THE prospect that women can soon perform their own 'smear test' at home has been hailed as a promising step towards detecting more cases of cervical cancer early.

The number of eligible women taking part in cervical screening peaked in the wake of Big Brother star Jade Goody's death from the disease in 2009, and now ranges between 62 per cent in young women and 81% among those aged 50 to 54.

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Replacing it with a DIY urine or swab test that women can carry out at home and send away for screening is seen as a way to reach those women who do not attend for smear tests.

The test kit, unveiled at a cancer conference in Glasgow this week, measures chemical changes detectable in urine or vaginal fluid to identify women likely to have pre-cancerous lesions.

It is said to be "pretty accurate" so far, but needs more work.

If it is ever rolled out as a routine screening tool on the NHS, at least we can be assured that it will have been through rigorous scientific testing first.

The same cannot be said of other DIY medical tests, however.

Take the proliferation of home genetic tests for everything from ancestry to disease risk.

Only this week I saw an advert for a DNA test that promised a tailored guide to what I should eat and what exercise I should be doing based on my unique genetic profile.

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This might be innocuous example (though I did wonder if it was any more scientific sound that consulting Mystic Meg), but doctors have warned that these kinds of home health checks need tighter controls.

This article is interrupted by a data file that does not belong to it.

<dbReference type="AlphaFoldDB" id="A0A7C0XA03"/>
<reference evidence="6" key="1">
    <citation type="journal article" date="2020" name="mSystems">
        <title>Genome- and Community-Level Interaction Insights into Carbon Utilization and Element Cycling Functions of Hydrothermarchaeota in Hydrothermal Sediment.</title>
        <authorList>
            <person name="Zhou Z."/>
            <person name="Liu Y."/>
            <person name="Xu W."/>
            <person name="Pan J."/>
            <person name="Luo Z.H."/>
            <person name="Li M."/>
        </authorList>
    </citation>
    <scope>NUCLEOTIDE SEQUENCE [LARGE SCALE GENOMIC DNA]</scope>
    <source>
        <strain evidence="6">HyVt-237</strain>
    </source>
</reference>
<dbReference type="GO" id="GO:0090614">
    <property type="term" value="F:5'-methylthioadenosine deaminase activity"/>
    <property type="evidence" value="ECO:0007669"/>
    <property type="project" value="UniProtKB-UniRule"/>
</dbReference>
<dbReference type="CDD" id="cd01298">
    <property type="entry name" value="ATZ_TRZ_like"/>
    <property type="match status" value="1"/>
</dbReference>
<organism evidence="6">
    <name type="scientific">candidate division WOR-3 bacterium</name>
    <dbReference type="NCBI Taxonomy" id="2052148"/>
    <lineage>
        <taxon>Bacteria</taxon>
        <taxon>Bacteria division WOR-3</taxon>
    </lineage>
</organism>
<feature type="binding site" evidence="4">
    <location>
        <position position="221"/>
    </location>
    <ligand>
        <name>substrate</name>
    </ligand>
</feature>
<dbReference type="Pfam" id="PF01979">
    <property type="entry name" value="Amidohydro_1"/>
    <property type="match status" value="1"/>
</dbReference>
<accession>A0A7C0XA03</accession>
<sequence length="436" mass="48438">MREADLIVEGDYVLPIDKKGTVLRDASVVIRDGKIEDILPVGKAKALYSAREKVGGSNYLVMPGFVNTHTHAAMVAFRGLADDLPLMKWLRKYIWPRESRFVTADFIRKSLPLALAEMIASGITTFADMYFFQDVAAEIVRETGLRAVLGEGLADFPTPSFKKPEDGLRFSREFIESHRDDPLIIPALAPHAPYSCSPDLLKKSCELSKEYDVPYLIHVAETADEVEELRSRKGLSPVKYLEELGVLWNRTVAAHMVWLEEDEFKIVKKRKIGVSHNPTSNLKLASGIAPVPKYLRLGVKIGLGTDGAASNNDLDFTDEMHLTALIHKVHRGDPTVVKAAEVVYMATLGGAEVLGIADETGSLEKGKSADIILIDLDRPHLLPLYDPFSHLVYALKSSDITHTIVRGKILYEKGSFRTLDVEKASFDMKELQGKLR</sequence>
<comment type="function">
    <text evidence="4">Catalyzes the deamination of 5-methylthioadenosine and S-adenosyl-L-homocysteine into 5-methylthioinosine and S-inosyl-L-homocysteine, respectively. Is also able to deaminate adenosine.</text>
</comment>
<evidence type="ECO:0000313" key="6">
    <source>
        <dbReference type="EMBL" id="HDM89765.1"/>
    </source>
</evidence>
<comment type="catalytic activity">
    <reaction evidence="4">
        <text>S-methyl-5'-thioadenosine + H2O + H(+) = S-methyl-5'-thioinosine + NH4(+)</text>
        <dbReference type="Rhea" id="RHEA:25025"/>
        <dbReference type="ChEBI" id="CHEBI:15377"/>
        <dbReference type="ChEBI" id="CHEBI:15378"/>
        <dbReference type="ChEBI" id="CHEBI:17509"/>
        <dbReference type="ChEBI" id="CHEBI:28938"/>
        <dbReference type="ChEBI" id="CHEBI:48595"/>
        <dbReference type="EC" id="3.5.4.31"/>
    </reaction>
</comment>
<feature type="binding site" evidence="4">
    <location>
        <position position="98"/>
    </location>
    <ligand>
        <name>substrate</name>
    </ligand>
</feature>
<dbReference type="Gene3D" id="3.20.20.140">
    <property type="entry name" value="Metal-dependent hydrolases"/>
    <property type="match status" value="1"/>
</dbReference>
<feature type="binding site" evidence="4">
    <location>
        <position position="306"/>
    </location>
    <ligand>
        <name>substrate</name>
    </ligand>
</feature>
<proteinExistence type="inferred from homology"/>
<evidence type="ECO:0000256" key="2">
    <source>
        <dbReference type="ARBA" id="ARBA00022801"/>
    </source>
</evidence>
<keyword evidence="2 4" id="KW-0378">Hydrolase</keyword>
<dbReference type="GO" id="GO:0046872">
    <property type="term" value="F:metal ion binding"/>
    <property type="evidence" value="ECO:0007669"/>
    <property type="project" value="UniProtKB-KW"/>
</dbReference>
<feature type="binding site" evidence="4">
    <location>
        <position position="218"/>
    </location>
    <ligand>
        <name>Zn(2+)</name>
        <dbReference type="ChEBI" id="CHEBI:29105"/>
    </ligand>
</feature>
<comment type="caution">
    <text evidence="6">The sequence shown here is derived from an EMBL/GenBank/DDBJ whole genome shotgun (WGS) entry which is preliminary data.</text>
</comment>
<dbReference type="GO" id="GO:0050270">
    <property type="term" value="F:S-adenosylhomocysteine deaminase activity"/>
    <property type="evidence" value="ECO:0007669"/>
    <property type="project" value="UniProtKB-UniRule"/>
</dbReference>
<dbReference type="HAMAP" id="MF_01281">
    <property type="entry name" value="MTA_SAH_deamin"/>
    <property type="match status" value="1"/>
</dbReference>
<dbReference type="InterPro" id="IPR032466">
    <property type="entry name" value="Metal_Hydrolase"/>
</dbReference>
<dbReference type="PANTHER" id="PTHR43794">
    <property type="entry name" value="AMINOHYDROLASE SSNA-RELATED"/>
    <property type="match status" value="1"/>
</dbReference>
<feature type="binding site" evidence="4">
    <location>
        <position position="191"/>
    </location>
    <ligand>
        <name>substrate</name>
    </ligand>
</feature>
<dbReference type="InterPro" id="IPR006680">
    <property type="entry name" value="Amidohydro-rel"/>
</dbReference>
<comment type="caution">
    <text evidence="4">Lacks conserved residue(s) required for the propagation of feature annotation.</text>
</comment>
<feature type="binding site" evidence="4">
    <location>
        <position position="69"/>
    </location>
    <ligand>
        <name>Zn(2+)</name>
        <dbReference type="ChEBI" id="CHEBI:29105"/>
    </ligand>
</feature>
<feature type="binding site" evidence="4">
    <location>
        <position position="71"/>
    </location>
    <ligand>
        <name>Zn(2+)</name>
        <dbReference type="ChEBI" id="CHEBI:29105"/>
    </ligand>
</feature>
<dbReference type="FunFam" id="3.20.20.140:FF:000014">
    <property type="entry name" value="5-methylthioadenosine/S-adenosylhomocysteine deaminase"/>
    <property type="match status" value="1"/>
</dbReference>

Geneticists writing in the British Medical Journal in October warned that while many of these 'direct to consumer' DNA tests promised to "provide clear cut information about their future health", in reality they are prone to false positives - especially in people with no family history of a particular disease.

While DNA tests are portrayed as providing super-accurate predictions, when applied in a scattergun way to the population at large it is likely that certain genetic variants - or mutations - will be detected that in fact pose little danger to the individual.

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There are also cases of the tests wrongly picking up 'cancer genes', or mutations for a degenerative brain disease, causing needless worry for patients who then turn to the NHS for help.

Professor Anneke Lucassen, president of the British Society for Genetic Medicine, said these commercial kits "should absolutely not be used to inform health decisions without further scrutiny".

Where home testing is concerned, we should stick to the science.